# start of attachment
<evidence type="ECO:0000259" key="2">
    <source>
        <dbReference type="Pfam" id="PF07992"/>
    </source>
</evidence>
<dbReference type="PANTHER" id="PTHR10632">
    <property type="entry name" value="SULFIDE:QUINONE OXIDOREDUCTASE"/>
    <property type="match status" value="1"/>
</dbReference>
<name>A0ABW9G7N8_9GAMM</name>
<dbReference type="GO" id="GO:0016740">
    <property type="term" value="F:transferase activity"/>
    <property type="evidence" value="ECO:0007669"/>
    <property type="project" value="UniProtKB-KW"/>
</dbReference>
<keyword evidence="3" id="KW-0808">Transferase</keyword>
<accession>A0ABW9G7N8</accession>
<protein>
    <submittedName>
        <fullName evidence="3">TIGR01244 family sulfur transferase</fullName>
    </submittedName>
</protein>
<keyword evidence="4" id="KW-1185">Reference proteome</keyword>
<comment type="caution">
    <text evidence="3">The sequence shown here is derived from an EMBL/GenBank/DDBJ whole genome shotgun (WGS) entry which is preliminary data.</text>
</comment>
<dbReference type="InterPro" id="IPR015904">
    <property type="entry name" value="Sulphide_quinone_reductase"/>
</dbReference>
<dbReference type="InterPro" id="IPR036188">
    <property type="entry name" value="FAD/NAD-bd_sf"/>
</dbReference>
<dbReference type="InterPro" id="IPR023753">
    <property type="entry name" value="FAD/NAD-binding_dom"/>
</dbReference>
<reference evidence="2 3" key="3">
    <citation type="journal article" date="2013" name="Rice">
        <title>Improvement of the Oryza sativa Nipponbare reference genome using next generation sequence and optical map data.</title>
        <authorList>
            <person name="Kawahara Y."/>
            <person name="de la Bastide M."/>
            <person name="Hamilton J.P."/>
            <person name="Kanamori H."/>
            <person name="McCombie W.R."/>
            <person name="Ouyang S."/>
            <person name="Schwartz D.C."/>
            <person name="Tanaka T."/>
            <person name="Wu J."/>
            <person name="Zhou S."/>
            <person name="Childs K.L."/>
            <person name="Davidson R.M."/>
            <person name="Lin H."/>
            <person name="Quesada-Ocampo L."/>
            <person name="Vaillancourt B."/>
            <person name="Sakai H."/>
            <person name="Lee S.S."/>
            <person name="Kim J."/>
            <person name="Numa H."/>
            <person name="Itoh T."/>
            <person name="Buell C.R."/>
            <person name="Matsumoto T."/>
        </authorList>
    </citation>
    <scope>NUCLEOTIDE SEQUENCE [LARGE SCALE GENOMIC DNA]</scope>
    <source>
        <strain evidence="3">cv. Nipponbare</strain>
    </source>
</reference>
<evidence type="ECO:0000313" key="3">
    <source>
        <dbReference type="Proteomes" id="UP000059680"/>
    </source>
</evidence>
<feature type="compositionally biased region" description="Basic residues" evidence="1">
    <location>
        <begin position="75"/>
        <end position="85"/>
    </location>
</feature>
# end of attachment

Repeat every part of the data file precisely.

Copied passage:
<evidence type="ECO:0000259" key="2">
    <source>
        <dbReference type="Pfam" id="PF07992"/>
    </source>
</evidence>
<dbReference type="PANTHER" id="PTHR10632">
    <property type="entry name" value="SULFIDE:QUINONE OXIDOREDUCTASE"/>
    <property type="match status" value="1"/>
</dbReference>
<name>A0ABW9G7N8_9GAMM</name>
<dbReference type="GO" id="GO:0016740">
    <property type="term" value="F:transferase activity"/>
    <property type="evidence" value="ECO:0007669"/>
    <property type="project" value="UniProtKB-KW"/>
</dbReference>
<keyword evidence="3" id="KW-0808">Transferase</keyword>
<accession>A0ABW9G7N8</accession>
<protein>
    <submittedName>
        <fullName evidence="3">TIGR01244 family sulfur transferase</fullName>
    </submittedName>
</protein>
<keyword evidence="4" id="KW-1185">Reference proteome</keyword>
<comment type="caution">
    <text evidence="3">The sequence shown here is derived from an EMBL/GenBank/DDBJ whole genome shotgun (WGS) entry which is preliminary data.</text>
</comment>
<dbReference type="InterPro" id="IPR015904">
    <property type="entry name" value="Sulphide_quinone_reductase"/>
</dbReference>
<dbReference type="InterPro" id="IPR036188">
    <property type="entry name" value="FAD/NAD-bd_sf"/>
</dbReference>
<dbReference type="InterPro" id="IPR023753">
    <property type="entry name" value="FAD/NAD-binding_dom"/>
</dbReference>
<reference evidence="2 3" key="3">
    <citation type="journal article" date="2013" name="Rice">
        <title>Improvement of the Oryza sativa Nipponbare reference genome using next generation sequence and optical map data.</title>
        <authorList>
            <person name="Kawahara Y."/>
            <person name="de la Bastide M."/>
            <person name="Hamilton J.P."/>
            <person name="Kanamori H."/>
            <person name="McCombie W.R."/>
            <person name="Ouyang S."/>
            <person name="Schwartz D.C."/>
            <person name="Tanaka T."/>
            <person name="Wu J."/>
            <person name="Zhou S."/>
            <person name="Childs K.L."/>
            <person name="Davidson R.M."/>
            <person name="Lin H."/>
            <person name="Quesada-Ocampo L."/>
            <person name="Vaillancourt B."/>
            <person name="Sakai H."/>
            <person name="Lee S.S."/>
            <person name="Kim J."/>
            <person name="Numa H."/>
            <person name="Itoh T."/>
            <person name="Buell C.R."/>
            <person name="Matsumoto T."/>
        </authorList>
    </citation>
    <scope>NUCLEOTIDE SEQUENCE [LARGE SCALE GENOMIC DNA]</scope>
    <source>
        <strain evidence="3">cv. Nipponbare</strain>
    </source>
</reference>
<evidence type="ECO:0000313" key="3">
    <source>
        <dbReference type="Proteomes" id="UP000059680"/>
    </source>
</evidence>
<feature type="compositionally biased region" description="Basic residues" evidence="1">
    <location>
        <begin position="75"/>
        <end position="85"/>
    </location>
</feature>